New Braunfels Herald Zeitung (Newspaper) - January 4, 1985, New Braunfels, Texas
4A New Braunfels Herald Ze/funsr Friday, January 4,1985
James Kilpatrick listens to the woes of justice
Dave Kraatr, General Manager Eckert Jokstoa, Editor
Burger wants relief for judges
In the year-end report he delivered Monday, Chief Justice Warren Burger renewed appeals he has made before: Federal judges are overburdened and underpaid, and he wants Congress to give them relief. He makes a
In 1969, when Burger became chief justice, a federal district judge had a salary of $40,000. Today that salary is $76,000, but the increase is an illusion. Inflation has reduced the value of the 1969 salary to only $26,800. Over the 15-year period, 43 judges have resigned, “most of them because of inadequate compensation.” Burger urges Congress to approve a substantial raise when all executive, legislative and judicial salaries come up for adjustment next year.
In Burger's view, the judicial corps is demonstrably earning its pay. Fifteen years ago a district judge, on the average, disposed of 311 cases. The average per judge in 1984 was 517 cases. Circuit courts have become even more productive. In 1969 appellate panels terminated 279 cases; last year these panels averaged 709 cases.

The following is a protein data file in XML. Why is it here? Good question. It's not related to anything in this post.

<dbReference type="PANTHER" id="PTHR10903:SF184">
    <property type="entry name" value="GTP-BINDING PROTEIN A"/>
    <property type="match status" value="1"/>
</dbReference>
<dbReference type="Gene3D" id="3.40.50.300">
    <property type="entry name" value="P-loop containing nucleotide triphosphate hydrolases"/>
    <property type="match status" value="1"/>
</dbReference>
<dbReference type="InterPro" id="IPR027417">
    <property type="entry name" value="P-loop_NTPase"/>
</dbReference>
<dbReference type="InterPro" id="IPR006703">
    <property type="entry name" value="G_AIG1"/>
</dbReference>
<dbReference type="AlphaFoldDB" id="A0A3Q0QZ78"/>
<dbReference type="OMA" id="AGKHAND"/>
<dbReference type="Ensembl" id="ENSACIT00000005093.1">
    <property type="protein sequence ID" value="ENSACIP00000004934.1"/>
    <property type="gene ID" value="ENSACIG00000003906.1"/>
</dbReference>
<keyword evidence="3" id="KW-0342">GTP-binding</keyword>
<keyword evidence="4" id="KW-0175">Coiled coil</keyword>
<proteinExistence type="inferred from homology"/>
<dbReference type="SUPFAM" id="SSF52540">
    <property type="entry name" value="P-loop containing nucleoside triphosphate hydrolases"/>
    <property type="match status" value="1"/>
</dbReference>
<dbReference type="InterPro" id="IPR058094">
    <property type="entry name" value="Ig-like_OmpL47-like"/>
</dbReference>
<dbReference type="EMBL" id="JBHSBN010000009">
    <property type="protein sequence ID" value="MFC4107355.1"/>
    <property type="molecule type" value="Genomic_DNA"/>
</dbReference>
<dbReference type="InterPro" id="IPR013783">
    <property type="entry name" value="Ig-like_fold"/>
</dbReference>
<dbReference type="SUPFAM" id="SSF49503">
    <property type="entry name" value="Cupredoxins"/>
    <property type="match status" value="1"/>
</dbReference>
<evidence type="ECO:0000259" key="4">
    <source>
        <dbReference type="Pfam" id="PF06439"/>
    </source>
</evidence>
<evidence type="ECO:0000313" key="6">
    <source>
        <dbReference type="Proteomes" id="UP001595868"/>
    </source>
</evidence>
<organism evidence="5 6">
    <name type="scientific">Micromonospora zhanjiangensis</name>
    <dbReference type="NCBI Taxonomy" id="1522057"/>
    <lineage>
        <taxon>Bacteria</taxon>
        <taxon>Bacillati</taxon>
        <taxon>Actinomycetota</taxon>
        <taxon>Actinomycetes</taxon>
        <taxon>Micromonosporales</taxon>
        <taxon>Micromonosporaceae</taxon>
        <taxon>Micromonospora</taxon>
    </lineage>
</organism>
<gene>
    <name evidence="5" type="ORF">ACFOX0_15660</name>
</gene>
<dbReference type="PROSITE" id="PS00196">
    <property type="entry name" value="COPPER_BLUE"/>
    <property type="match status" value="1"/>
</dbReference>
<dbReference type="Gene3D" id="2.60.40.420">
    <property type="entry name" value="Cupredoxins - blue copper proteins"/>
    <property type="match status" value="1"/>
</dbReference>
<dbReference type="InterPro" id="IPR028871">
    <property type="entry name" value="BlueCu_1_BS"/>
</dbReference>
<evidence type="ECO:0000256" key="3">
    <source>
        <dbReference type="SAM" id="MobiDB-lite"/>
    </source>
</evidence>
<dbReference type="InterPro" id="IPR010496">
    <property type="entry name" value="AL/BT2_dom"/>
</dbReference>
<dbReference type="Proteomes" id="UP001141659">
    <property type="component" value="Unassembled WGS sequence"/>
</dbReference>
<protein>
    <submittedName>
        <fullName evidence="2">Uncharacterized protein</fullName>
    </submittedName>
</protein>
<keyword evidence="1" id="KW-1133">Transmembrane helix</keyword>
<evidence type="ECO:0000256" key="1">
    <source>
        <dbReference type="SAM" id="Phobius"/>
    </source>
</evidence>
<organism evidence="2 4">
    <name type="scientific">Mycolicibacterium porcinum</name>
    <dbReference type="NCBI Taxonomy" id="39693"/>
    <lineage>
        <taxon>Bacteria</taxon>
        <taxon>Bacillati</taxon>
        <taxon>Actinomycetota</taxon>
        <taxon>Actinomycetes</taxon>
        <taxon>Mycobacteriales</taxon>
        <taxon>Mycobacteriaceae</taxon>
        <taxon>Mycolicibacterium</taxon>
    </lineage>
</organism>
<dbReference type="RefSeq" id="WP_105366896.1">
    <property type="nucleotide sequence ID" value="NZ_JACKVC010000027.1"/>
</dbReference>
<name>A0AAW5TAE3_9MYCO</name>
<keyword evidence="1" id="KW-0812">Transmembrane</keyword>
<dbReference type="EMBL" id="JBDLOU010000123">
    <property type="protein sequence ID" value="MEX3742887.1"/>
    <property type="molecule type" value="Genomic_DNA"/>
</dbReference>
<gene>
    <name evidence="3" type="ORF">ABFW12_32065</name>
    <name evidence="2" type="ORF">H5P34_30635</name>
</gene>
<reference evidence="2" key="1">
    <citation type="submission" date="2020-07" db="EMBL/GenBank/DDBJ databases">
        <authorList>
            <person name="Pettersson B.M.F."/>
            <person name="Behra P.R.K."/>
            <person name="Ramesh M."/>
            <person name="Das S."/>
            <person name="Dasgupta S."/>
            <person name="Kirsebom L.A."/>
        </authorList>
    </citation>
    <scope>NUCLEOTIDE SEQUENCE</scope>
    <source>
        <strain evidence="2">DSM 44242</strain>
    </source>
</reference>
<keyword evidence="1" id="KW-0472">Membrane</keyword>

The problem is the problem that vexed old King Canute: Tile waves kept rolling in. In 1969 the district
courts received 112,600 filings; last year they received nearly 300,000 filings. The number of appeals taken to the circuit courts has tripled in this same period. At the level of the Supreme Court, cases roll in at the rate of IOO a week. The nine justices “must now work beyond any sound maximum limits.”
“Absolutely no room remains for additional cases. More important, the precious time for reflection so necessary to a court that decides cases with far-reaching consequences has been reduced to, and possibly below, an absolute minimum.”